Bringing back the light
Thu, 08/31/2017 - 5:00am admin
Triple homicide galvanizes Lodge Grass community to Jump Start Healing
By Andrew Turck / Big Horn County News
It was April and Lodge Grass resident BethYana Pease was fighting to avoid a relapse.
She had freed herself from 15 years of methamphetamine addiction – and was about two years sober – but memories of the high provided by the drug were drawing her back. Scheduled later that day was the first meeting of the newly-revamped Lodge Grass Neighborhood Watch.
BethYana had given in to the temptation to use meth before; she would not today. She knelt, prayed to God and went to the meeting. After all, she said, she has a granddaughter to raise and a life to live. To take meth, she believes, would be to forfeit both.
“I’m not saying I know how to pray yet,” she said, “but I’m learning.”
On Aug. 4, the Lodge Grass community of about 440 was shook by a shooting connected to meth and gang activity that resulted in the deaths of three people on the intersection of Helen Street and 2nd Avenue. Those killed in the attack were Frank Nomee Jr., 27; his wife Denise Stewart Nomee, 26; and Nehemiah Brokenrope, 30. The FBI interviewed witnesses to the incident, but no suspects have been identified.
A candlelight vigil was held Aug. 11 as an expression of love and support for the shooting’s victims, where BethYana wrote online that people sent lanterns into the air while yelling “Jesus save Lodge Grass” three times.
“I looked around and saw grown men with tears,” she wrote in a midnight Facebook post on Aug. 12. “God is real and his light is taking over Lodge Grass.”
She wanted to continue these efforts toward positive feelings and community healing.
“The next day, I went to a Wailers concert,” she said, referring to the popular reggae band. “I woke up the next day with peace and love and harmony, and dance and music and art in my mind. This idea popped into my mind.”
She dubbed the idea in question “Jump Start Healing,” or “#JumpStartHealing” for those on Twitter. The initiative began Sunday with a program that featured speakers, a prayer parade through town, a potluck feed, a concert in the park, and an opportunity for the community to paint murals and pictures.
Among the places painted was the residence where the shooting occurred, which burned down due to unspecified circumstances in the early morning hours the day after the incident. Painted handprints dot signposts around the rubble, courtesy of area children, and one of the burned-down cars surrounding the building is now covered in a pastel blue, pink and green.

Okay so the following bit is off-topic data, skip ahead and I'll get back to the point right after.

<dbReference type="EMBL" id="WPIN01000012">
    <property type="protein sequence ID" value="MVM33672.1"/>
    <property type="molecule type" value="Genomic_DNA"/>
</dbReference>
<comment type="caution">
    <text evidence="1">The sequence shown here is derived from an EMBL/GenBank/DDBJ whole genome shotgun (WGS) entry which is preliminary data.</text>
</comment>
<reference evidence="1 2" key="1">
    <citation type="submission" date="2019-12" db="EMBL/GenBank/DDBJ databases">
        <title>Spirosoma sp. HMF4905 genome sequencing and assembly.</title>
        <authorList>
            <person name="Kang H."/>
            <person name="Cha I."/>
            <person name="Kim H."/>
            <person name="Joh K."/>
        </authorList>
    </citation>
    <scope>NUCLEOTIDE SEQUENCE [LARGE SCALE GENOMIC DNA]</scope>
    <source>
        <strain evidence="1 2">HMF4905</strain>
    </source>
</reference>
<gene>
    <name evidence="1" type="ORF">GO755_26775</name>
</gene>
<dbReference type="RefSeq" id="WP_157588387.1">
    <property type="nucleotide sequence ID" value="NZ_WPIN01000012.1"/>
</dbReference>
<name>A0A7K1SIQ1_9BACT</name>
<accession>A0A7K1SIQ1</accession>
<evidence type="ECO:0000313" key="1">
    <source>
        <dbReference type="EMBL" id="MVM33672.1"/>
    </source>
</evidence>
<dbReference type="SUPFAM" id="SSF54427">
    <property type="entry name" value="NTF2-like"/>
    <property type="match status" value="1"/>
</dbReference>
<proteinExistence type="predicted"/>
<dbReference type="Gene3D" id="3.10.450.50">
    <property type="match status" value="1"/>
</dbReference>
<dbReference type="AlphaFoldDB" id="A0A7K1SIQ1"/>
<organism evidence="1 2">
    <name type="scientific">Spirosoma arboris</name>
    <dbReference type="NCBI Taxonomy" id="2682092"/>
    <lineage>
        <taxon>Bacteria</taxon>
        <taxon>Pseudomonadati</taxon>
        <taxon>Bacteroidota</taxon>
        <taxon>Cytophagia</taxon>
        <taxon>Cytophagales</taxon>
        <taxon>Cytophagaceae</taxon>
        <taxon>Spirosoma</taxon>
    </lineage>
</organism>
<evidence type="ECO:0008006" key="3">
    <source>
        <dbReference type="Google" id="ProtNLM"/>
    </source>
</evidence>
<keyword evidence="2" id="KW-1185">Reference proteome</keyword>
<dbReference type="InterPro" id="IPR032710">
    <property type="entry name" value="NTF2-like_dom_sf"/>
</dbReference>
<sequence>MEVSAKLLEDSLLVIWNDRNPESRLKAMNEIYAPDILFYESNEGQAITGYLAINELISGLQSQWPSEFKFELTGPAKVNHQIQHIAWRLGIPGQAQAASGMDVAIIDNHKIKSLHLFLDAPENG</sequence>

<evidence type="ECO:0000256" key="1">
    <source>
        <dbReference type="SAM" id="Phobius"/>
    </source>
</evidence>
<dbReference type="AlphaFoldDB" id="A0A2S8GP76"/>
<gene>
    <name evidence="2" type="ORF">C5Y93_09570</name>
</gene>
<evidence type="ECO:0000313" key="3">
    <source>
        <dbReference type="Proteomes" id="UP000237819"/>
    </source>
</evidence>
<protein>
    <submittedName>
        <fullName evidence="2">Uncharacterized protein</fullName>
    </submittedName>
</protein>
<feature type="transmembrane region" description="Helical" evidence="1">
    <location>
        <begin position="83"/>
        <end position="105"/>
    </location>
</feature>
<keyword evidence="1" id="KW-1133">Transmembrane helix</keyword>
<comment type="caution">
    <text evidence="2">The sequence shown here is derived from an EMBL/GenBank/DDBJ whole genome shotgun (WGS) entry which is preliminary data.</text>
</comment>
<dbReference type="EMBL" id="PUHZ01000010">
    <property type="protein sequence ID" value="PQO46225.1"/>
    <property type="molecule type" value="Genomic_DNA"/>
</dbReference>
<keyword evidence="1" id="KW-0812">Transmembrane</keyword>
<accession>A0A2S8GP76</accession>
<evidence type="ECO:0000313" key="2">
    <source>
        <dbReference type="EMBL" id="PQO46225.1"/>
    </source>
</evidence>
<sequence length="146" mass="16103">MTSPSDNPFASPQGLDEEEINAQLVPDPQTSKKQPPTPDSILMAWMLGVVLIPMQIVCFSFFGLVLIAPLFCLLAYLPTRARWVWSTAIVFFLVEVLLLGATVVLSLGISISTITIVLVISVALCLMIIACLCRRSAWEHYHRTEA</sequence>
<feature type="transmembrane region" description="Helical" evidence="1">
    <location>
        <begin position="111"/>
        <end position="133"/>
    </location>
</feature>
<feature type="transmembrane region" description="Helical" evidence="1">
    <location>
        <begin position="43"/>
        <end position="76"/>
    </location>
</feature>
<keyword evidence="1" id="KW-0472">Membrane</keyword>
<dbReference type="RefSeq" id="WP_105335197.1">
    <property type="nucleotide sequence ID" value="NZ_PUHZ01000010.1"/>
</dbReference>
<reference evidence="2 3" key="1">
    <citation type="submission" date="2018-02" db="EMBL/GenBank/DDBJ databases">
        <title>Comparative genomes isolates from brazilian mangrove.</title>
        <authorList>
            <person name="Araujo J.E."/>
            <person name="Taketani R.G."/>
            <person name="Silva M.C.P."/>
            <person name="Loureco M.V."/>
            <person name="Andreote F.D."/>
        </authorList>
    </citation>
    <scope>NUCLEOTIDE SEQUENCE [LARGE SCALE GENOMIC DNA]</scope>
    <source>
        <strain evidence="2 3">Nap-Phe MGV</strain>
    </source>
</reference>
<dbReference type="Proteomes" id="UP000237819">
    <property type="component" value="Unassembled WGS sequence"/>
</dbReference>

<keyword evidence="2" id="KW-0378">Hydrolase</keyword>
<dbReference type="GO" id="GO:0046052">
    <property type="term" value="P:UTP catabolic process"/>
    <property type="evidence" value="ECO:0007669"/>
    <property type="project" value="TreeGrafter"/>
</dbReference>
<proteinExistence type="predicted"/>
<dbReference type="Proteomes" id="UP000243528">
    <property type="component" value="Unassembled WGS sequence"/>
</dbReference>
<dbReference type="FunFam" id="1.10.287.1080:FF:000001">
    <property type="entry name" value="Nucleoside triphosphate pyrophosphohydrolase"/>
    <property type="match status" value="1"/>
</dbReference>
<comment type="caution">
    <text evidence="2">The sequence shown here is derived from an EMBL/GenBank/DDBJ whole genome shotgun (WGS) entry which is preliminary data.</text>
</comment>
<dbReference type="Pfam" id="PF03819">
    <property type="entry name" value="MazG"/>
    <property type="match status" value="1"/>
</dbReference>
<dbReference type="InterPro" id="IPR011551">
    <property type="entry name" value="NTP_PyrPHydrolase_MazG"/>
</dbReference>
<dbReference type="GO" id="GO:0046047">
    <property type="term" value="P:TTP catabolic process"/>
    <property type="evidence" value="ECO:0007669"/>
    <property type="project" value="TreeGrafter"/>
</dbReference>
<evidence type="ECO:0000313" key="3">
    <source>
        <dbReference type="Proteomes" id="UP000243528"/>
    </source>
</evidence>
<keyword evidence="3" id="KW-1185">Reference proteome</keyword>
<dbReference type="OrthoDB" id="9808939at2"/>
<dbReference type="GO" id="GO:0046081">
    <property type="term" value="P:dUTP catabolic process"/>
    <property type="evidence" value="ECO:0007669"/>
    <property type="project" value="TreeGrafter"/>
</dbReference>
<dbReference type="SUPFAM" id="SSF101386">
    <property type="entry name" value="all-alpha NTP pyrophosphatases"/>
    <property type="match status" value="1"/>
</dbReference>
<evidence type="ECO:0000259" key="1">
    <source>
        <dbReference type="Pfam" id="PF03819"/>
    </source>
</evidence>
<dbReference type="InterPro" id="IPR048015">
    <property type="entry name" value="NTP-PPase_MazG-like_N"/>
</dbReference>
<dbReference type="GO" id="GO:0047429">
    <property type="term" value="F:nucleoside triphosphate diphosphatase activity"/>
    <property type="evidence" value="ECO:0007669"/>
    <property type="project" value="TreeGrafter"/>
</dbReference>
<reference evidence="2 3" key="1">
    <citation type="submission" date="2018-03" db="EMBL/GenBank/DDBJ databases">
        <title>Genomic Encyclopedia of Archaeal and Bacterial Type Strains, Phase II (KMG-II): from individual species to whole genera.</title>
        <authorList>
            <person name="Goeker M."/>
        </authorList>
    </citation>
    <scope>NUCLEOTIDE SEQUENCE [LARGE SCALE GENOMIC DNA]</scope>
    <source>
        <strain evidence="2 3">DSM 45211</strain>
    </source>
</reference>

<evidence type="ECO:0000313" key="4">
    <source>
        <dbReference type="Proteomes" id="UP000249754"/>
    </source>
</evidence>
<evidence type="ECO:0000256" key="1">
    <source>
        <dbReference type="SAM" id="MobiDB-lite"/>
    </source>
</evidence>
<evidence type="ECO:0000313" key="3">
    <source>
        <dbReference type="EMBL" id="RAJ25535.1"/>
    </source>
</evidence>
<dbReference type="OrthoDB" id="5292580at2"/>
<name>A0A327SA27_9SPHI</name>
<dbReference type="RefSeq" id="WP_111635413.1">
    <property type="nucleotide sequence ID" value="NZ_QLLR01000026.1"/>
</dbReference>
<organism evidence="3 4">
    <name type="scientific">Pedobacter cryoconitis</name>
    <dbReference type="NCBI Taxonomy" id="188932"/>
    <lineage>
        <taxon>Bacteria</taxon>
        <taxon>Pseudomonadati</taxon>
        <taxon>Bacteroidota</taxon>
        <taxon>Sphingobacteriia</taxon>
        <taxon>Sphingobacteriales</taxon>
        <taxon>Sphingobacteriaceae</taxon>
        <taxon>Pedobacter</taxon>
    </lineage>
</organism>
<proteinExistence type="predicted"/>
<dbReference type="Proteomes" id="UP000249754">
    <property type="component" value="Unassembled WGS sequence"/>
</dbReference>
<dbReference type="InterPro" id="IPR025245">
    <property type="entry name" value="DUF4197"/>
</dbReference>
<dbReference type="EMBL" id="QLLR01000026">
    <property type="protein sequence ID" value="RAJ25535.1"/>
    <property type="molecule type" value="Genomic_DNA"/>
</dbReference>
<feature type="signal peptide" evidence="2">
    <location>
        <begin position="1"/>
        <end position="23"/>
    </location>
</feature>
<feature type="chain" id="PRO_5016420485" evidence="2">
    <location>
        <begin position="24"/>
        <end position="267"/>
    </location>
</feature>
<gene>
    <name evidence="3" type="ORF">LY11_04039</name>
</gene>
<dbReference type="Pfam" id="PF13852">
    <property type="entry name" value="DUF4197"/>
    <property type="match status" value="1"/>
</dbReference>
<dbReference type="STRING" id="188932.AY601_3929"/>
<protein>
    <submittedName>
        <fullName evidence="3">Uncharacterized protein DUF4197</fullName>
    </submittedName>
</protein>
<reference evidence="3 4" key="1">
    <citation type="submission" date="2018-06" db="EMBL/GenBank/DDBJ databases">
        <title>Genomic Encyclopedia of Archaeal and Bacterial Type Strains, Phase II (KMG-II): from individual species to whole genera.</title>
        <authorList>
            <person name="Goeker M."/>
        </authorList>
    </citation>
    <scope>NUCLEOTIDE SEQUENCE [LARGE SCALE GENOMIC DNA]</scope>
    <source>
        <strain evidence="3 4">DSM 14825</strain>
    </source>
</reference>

“I think that’s the healing process,” said Clement “Chip” Janis, a local tattoo artist who quit using meth eight years ago. “I think we give these streets back to the kids, now. They can play here and be safe.
“We’re trying to create a good memory instead of a bad memory.”
According to Janis, he began using meth around 1994, and during the 2000s was one of the first people to “flood” Lodge Grass with the drug. He “chased the fantasy for years,” Janis said, acquiring money and cars, “but as quick as [they] came, [they] left…and I ended up in jail again.”
Now, he wants to reverse the damage he once helped introduce. This drug eventually gives its users only two options, he continued: “Get used to jail or die.”
He walked away from meth in 2009, served the last of his jail time and returned to his passion: art. He utilized this talent during an interview – with the help of his children – as he painted the red and purple frame for what would eventually become an outdoor mural of Dr. Joseph Medicine Crow, a Crow tribal war chief and historian. Fellow artist Ben Pease, formerly of Hardin, arrived from his Bozeman studio and completed the piece Tuesday night.
Janis and BethYana now form the backbone of Lodge Grass Neighborhood Watch, with help from Cary Lance of Arrow Creek Neighborhood Watch in Pryor. Janis relocated to Lodge Grass from Pryor, Lance said, because he could rely on him to perform watch duties and spread the anti-drug message. Informants for drug dealers have attempted to spy on the neighborhood watch in the past, he added, so members of his group and inner Facebook site are carefully vetted.
Lance helped found Pryor’s neighborhood watch after a double homicide wracked his own town of 600-plus on July 29, 2015. When he acquires the donations necessary for gas money – often several times a week – he makes the one-and-a-half-hour trek from Pryor to monitor Lodge Grass and dissuade crime. As explained by Janis, if he had seen someone like Lance during his dealer days, he would have turned the other way and left.
“Now that we have this flow of information, I can sit in Pryor and I can run a neighborhood watch here from over there,” Lance said. “Right now, we’re trying to find people who will step up, start patrolling…and be visible in their community.”
With further support in Lodge Grass and other Crow Reservation communities, Lance said, he can help build a stronger network to deter future tragedies.